The deal goes through

We must all hang together, or most assuredly we shall all hang separately.

So today we have one builders merchant group less than we had yesterday.

On the day that it announced 11 month results that were really quite a lot better than they might have been, Travis Perkins got the go-ahead to complete its purchase of BSS, the plumbing, heating and industrial pipes and fittings merchants.

The original bid took most of the industry by surprise – in the sense of ‘Wow, didn’t see that coming’ rather than a ‘why on earth are they doing that’. It doesn’t take much to see that such a move makes a lot of sense.

After a period of serious consolidation in the merchanting sector, it all went a bit quiet and then when the recession hit, no-one had any money, time or inclination to think about anything other than just getting through it. But you don’t run very successful FTSE businesses by not having a weather eye on the future and Travis CEO Geoff Cooper always knew that he would be back in the market for acquisitions, eventually.

The deal allows Travis Perkins to seriously challenge Wolseley’s domination of the plumbing and heating merchants sector and will bring it some serious clout in terms of buying power. Although, I suspect that may have been at the root of some of the objections and concerns expressed to the OFT.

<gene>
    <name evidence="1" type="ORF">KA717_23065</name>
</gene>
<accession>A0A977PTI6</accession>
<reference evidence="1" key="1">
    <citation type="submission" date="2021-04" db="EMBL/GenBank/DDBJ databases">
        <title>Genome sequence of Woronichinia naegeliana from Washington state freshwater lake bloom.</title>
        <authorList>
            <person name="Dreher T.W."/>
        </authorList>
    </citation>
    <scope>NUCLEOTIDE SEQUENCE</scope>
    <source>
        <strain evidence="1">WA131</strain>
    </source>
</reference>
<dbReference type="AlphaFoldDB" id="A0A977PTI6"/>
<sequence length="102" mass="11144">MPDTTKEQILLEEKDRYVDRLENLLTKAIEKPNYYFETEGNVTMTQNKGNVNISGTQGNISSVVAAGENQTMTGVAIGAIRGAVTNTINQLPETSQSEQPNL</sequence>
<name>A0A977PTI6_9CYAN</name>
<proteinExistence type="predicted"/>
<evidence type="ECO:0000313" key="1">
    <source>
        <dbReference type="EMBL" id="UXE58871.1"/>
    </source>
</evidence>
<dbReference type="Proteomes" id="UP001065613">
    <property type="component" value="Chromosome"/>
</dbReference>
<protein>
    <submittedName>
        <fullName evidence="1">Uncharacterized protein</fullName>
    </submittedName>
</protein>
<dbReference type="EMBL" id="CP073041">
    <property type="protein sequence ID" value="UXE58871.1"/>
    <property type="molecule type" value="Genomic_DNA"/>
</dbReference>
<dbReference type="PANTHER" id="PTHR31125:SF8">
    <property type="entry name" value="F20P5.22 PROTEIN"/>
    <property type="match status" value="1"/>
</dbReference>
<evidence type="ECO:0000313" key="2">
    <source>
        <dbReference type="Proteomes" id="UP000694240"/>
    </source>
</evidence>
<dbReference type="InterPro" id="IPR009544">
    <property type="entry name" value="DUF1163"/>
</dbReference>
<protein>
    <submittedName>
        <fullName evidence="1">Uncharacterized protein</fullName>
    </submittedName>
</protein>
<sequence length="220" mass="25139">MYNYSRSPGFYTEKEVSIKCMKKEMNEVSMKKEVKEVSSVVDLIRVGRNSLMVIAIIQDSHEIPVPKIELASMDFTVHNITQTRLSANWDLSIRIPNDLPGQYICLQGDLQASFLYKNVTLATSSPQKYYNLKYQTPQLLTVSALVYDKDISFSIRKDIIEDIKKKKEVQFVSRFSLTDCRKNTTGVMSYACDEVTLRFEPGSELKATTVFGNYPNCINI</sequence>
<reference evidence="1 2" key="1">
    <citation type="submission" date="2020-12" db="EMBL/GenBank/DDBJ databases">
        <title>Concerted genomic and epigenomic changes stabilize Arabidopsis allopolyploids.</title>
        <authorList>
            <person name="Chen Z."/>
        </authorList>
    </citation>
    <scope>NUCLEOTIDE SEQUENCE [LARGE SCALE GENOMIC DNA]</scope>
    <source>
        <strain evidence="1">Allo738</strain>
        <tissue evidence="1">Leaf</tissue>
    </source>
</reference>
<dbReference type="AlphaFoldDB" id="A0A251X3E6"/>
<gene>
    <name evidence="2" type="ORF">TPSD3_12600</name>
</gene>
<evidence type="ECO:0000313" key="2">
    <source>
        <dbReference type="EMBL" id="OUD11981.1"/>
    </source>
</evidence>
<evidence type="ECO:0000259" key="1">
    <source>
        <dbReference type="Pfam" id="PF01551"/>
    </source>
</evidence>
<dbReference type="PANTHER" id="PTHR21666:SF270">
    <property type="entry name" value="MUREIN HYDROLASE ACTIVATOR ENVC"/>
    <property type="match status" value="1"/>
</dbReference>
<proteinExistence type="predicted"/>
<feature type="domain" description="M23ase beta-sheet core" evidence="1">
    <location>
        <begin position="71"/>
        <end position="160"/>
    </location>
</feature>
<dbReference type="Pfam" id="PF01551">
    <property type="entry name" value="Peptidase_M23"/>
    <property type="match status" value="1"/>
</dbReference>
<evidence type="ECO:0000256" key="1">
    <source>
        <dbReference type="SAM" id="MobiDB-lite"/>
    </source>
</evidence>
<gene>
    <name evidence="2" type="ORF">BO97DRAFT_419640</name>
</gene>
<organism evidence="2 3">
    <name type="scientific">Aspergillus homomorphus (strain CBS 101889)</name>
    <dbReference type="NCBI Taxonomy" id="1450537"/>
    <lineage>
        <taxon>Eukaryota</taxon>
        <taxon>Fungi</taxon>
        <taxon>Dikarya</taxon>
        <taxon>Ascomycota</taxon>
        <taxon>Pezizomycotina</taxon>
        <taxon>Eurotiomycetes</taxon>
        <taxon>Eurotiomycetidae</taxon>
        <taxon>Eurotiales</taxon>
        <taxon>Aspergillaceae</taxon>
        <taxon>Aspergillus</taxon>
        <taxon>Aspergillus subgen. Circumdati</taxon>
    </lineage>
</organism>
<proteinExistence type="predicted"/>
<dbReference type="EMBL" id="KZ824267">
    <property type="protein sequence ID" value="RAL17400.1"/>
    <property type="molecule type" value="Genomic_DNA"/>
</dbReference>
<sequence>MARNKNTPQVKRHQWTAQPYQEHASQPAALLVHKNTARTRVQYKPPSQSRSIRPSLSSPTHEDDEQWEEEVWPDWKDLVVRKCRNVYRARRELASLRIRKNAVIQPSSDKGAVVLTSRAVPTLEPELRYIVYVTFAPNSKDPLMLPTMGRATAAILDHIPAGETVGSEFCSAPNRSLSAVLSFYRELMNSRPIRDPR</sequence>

BSS has always had an entrepreneurial culture, while Travis Perkins has always had some of the best gross margins in the business. The combination of the two looks promising.

In order for the deal to go through and not be referred to the Competition Commission, Travis Perkins had to agree to dispose of branches in the 20 locations where the OFT decided there could be a restriction of competition otherwise. What exactly happens with those branches will, I suppose, depend where they are and what the market is like in those areas. There are probably a few people out there with their eyes on those locations.

I really hope I’m not tempting fate by saying that it seems as though, for merchants, the worst of the worst is behind us, but there does seem to be a lot more optimism out there now. The TP report for the first 11 months was upbeat, Wolseley’s latest statement similarly so and it’s the UK businesses that are helping Grafton turn the corner.

The VAT rise from 17.5% to 20% in January is having an effect in kitchen sales, with orders coming in on both trade and retail side from people anxious to beat the rise. We may see a bit of a dip after that as the increase kicks in and the fact that local authority charges for planning permission etc are going up across the country won’t help. But it does seem to be more positive out there. Unless we get more snow.

About Fiona Russell-Horne

Group Managing Editor across the BMJ portfolio.

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